Pastor’s Kid, a feature film based on a true story, directed and produced by alumni from Biola University’s Snyder School of Cinema & Media Arts, opened in theaters nationwide on Friday, March 15.

In this raw, true story of faith and redemption, college student Riley runs from her painful past of abuse and religious hypocrisy. However, God has other plans for Riley when an unforeseen circumstance compels her to confront the very source of her anguish — her estranged mother. As she unravels the layers of her painful childhood, Riley discovers the transformative power of forgiveness and the strength to break free from the chains of her past.

“I consider religion to be the backdrop of this story of reconciliation and being called home,” said producer and alumna Natalie Pohorski (‘11). “Riley's story is so honest and raw, something you don't often see in ‘faith films.’”

The film is directed by alumnus Benjamin Ironside Koppin (‘11) and produced by Pohorski. Koppin is an award winning writer and director with a passion for finding honesty and truth within the medium of film. He loves collaborating with actors, pushing each other to find what is authentic within each moment. This is one of the reasons this film is meaningful to Koppin.

“I have always wanted to see a film that expressed the realities of faith, both in showing how religion can be hypocritical sometimes but also the beauty of authentic faith in Jesus,” said Koppin. "This story [Pastor’s Kid] captured that for me.”

Since graduating from Biola University with a degree in Cinema & Media Arts, he has directed eight feature films and numerous shorts, including documentaries and narratives. His documentary work informs how he approaches narrative storytelling, often shooting his films himself in order to have a more intimate relationship with his actors, pursuing beautiful mistakes instead of manufactured moments.

Since graduating from Biola in 2011, Pohorski has taken many different turns in her career. Starting in horror television at Lionsgate, she soon gained experience in marketing agency production, attraction installations for resorts, interactive experiences for NASA, acted as managing director for the Wisconsin film commission, all the while staying active in independent films. Currently, Pohorski is making her mark in video games as a lead producer on the Call of Duty franchise.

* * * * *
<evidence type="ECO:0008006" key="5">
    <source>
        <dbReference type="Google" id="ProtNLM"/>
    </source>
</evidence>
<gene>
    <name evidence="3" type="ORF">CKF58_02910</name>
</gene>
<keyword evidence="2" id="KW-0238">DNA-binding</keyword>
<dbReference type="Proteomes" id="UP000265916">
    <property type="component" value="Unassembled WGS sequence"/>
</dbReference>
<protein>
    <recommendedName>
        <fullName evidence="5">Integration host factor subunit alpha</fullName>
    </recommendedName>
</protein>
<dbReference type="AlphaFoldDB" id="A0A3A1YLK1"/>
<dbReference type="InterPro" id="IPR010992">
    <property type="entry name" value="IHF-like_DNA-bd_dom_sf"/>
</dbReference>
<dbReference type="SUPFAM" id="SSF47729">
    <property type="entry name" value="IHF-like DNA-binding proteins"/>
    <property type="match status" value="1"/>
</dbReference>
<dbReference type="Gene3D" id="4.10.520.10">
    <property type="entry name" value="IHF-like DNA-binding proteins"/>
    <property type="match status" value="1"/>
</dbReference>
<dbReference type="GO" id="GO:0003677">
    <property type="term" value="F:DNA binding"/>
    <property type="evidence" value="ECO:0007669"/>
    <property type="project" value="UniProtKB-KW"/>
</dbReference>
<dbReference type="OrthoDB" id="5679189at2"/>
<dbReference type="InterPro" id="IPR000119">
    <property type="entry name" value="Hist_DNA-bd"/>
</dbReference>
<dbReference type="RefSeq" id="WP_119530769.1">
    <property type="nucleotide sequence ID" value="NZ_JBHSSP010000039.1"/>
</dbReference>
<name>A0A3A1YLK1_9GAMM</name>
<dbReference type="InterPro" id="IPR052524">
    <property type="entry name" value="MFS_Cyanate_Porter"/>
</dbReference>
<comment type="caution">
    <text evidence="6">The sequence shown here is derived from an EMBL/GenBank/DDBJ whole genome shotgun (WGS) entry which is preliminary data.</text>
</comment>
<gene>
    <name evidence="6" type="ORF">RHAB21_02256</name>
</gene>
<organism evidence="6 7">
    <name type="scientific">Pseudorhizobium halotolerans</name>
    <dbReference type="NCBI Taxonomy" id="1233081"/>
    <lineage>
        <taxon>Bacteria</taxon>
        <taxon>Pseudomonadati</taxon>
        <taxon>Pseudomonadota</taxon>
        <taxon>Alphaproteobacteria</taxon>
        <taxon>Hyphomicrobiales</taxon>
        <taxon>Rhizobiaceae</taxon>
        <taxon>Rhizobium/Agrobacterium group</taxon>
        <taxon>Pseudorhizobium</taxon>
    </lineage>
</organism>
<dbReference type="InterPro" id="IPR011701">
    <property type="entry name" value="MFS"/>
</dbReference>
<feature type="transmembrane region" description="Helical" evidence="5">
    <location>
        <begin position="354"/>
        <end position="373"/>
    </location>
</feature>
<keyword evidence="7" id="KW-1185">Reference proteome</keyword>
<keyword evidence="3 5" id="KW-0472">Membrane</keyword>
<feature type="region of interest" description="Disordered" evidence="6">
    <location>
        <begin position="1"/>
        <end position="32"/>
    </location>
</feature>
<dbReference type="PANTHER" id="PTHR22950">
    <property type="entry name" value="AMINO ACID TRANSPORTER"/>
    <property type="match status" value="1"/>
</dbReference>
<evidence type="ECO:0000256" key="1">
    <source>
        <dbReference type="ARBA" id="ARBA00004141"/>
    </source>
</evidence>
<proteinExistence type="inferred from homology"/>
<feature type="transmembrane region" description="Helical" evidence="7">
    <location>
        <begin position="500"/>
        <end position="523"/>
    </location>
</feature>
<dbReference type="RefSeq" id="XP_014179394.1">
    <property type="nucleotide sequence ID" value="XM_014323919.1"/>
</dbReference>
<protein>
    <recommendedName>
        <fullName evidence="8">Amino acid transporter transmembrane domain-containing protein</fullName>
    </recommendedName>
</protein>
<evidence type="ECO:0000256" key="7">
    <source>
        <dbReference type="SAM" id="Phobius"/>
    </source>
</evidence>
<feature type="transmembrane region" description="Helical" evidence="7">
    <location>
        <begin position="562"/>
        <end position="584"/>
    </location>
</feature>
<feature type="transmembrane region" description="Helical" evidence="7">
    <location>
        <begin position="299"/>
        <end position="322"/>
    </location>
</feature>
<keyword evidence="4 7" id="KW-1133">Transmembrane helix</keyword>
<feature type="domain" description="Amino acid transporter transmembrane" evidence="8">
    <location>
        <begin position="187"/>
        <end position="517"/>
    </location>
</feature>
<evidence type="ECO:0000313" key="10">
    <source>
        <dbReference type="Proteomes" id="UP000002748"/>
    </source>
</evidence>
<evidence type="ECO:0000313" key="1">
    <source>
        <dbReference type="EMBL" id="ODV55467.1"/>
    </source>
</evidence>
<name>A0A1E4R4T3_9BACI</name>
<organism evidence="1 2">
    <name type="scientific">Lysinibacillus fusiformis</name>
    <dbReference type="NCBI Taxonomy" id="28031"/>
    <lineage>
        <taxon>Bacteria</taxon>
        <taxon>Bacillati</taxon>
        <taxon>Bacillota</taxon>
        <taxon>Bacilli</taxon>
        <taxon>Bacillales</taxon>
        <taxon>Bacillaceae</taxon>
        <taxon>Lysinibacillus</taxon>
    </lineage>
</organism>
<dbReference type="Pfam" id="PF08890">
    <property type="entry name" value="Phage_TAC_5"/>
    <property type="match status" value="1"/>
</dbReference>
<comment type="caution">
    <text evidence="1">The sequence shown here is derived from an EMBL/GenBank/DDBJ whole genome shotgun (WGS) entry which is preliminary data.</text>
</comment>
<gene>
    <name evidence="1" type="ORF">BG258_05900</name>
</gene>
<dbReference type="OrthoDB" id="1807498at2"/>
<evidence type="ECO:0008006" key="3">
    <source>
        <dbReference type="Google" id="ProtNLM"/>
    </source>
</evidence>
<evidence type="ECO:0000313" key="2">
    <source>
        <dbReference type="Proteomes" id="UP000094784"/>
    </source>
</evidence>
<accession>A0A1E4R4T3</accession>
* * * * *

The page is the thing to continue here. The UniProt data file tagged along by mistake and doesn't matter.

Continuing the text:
Koppin and Pohorski were asked a few questions about their experience with this film and what they hope those who watch it will gain.

What do you hope viewers get from the film?

Koppin: I hope that no matter who you are or what you believe, you can feel seen and heard in this film.

Pohorski: Ben's answer is pretty exact. I guess I would add that I hope it gives viewers permission to feel and explore topics they may otherwise turn away from.

How was your experience working on it with other Biola students/alumni?

Koppin: We had a great team of Biola students/alumni as crew on this film and it was just honestly amazing to make something so raw/honest about faith together. We had many shared experiences growing up in the church and it was beautiful to be able to express some of that while making our art.

Pohorski: Our team was small and scrappy, but also talented and willing. No one showed up with egos, just an interest in doing our best. Everyone treated the sensitive subject matter delicately, which I think is very special. One of my favorite set experiences was unwinding with Ben and (Ben’s wife) Kristin after a particularly heavy day, driving around in the van with milkshakes and listening to Relient K, which was very reminiscent of us in our Biola days.

How did Biola's film program help you prepare for it?

Koppin: Biola's film program has always been an amazing place for the intersection of faith and art, which helped give us the wisdom needed to make a film like this so that other Biola students could be encouraged to express their faith in an honest way.

Pohorski: The value in Biola's film program for me was always in the relationships and real world experience it gifted me. To be honest, Pastor's Kid isn't a huge departure from the films we were making together while at Biola 15 years ago. We were always trying to push the envelope and felt encouraged by the staff to do so.

Pastor's Kid was released in 32 theaters nationwide on March 15. Tickets can be found on Fandango for showings through March 21.